Who Should Win: No Time To Die, No Time To Die, Music and Lyric by Billie Eilish and Finneas O’Connell
Who Will Win: No Time To Die, No Time To Die, Music and Lyric by Billie Eilish and Finneas O’Connell

BEST CINEMATOGRAPHY

Dune, Greig Fraser
Nightmare Alley, Dan Laustsen
The Power of the Dog, Ari Wegner
The Tragedy of Macbeth, Ari Wegner
West Side Story, Janusz Kaminski

Let me just say that all five of these films look spectacular. But Dune is on another level, and its dominance in the technical categories continues.

Who Should Win: Dune, Greig Fraser
Who Will Win: Dune, Greig Fraser

BEST SOUND

Belfast
Dune
No Time To Die
The Power of the Dog
West Side Story

I’m running out of ways to explain how Dune is a stunning technical achievement.

Who Should Win: Dune
Who Will Win: Dune

BEST PRODUCTION DESIGN

Dune
Nightmare Alley
The Power of the Dog
The Tragedy of Macbeth
West Side Story

One word: Arrakis.

Who Should Win: Dune
Who Will Win: Dune

BEST MAKEUP AND HAIRSTYLING

Coming 2 America
Cruella
Dune
The Eyes of Tammy Faye
House of Gucci

With Jessica Chastain the favorite to win Best Actress because of her big transformation, it makes sense to reward the people behind her makeup and hairstyling.

Who Should Win: Cruella
Who Will Win: The Eyes of Tammy Faye

BEST COSTUME DESIGN

Cruella
Cyrano
Dune
Nightmare Alley
West Side Story

Emma Stone in Cruella / Disney

Who Should Win: West Side Story
Who Will Win: Cruella

BEST FILM EDITING

Don’t Look Up
Dune
King Richard
The Power of the Dog
Tick, Tick… Boom!

King Richard picked up a surprising victory at the ACE Eddies. However, Dune avenges its loss and wins yet another Oscar.

Who Should Win: Dune
Who Will Win: Dune

BEST VISUAL EFFECTS

Dune
Free Guy
No Time To Die
Shang-Chi and the Legend
of the Ten Rings
Spider-Man: No Way Home

In 10 years, we are going to look back and question why Dune won so many technical awards, but not Best Director nor Best Picture.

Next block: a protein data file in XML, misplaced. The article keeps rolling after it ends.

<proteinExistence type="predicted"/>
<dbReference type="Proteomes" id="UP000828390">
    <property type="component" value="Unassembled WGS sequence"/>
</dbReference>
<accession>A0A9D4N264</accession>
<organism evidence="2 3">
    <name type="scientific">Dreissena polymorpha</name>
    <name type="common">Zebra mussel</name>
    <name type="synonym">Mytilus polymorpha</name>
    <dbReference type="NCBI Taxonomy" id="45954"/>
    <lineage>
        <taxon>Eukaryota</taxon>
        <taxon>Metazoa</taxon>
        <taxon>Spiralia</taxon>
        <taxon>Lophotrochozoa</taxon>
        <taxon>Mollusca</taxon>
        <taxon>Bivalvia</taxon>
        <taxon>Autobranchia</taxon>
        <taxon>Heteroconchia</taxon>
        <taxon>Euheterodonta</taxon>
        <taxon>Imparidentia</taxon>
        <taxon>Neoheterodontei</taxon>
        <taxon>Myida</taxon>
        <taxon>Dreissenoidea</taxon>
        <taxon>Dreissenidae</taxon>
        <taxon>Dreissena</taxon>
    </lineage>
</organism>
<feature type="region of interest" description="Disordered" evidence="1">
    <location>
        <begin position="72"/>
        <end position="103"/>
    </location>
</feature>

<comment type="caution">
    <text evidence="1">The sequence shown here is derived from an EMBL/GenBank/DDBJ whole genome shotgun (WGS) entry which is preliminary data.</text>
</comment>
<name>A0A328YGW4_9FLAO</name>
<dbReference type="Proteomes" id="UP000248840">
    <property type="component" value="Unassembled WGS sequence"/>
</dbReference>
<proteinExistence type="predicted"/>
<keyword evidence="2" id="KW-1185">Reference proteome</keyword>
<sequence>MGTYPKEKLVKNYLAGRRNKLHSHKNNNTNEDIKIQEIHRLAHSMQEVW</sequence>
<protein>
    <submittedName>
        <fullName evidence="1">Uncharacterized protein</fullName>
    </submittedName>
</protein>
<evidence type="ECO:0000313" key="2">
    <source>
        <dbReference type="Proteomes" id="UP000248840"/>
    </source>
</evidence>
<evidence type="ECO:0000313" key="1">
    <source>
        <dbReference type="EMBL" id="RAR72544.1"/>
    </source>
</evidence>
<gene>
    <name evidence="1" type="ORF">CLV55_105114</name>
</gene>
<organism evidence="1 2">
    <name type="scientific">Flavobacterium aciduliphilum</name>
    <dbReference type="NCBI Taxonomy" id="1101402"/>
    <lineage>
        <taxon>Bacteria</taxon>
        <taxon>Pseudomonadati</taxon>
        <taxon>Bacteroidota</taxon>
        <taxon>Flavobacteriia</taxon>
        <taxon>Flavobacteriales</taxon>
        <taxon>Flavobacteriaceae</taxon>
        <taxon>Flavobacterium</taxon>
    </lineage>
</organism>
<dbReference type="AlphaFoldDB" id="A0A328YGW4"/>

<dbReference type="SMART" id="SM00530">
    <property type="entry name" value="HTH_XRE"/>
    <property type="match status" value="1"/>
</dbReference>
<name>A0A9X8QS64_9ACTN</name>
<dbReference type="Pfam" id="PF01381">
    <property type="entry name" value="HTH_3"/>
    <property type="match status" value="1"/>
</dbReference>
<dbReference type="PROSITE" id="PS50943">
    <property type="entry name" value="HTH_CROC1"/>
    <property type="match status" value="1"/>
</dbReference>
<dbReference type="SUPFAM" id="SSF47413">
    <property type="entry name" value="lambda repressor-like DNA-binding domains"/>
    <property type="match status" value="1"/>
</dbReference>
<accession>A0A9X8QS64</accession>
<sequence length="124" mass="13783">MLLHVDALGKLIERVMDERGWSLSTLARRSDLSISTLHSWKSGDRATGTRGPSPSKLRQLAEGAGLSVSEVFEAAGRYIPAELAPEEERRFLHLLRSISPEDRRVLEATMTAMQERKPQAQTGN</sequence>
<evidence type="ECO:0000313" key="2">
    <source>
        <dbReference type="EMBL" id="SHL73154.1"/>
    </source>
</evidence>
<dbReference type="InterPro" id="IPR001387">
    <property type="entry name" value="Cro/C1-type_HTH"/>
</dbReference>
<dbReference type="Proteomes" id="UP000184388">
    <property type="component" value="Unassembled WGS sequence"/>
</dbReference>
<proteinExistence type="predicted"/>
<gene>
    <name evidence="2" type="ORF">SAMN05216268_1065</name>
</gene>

Who Should Win: Dune
Who Will Win: Dune

***Full disclosure – I haven’t seen any nominees in the final three categories. I’m using my best judgment as well as gambling odds to determine winners.

BEST DOCUMENTARY SHORT SUBJECT

Audible
Lead Me Home
The Queen of Basketball
Three Songs for Benazir
When We Were Bullies

Who Should Win: The Queen of Basketball
Who Will Win: The Queen of Basketball

BEST LIVE ACTION SHORT FILM

Ala Kachuu – Take and Run
The Dress
The Long Goodbye
On My Mind
Please Hold

Who Should Win: The Long Goodbye
Who Will Win: The Long Goodbye

BEST ANIMATED SHORT FILM

Aairs of the Art
Bestia
Boxballet
Robin Robin
The Windshield Wiper

Who Should Win: Robin Robin
Who Will Win: Robin Robin

Thank you for reading my discussions about the Oscars all year. I really appreciate it. Follow me on Twitter, @danny_giro.

This Is Us Season 6 Episode 9 Recap: The Argument

Toby and Kate going for high-five in This Is Us

If you wanted a devasting fight about a marriage on the rocks, then this episode of This Is Us will be right up your alley!

This Is Us Season 6 Episode 9 Recap – “The Hill

If You’re Going To San Francisco

Next up in the Big Three trilogy is Kate. To save her f̶a̶i̶l̶i̶n̶g̶ marriage, Kate heads to San Francisco for a weekend with Toby. Right off the bat, problems arise when Toby can’t pick her up from the airport due to a work call. As someone who has to take inopportune work calls, I sympathize with you, Toby.

After the two adults have sex, Toby once again hops on a work call as Kate is left hanging in the bedroom. That’s strike two for Toby. Kate begins to imagine the old Toby, the one who made her laugh and more importantly, the man she fell in love with. I just want to say that the current version of Toby is so much better looking than old Toby. It had to be said. The bald and bearded version dunks on the Hawaiian shirt and horrible haircut.

Things are off to a “hilly” start, but “KaToby” made the most of their day in San Francisco and act like a happily married couple for the first time all season. That would end rather quickly when Toby brings Kate to a house he plans on buying for the family. As an outsider in this relationship, Kate has every right to be upset. That’s a major life decision, and for Toby to go behind her back and start getting preapproved for loans is ridiculous.

Trust me, things get worse. Before heading to a party, Kate suggests they walk, but it’s an uphill walk, and Toby pretty much implies Kate can’t handle it. At the party, Kate mingles with Toby’s coworkers, who all seem to love him. Then, Toby’s boss drops a nuke on the night when he tells Kate about her husband turning down a job offer in L.A. What a night from hell!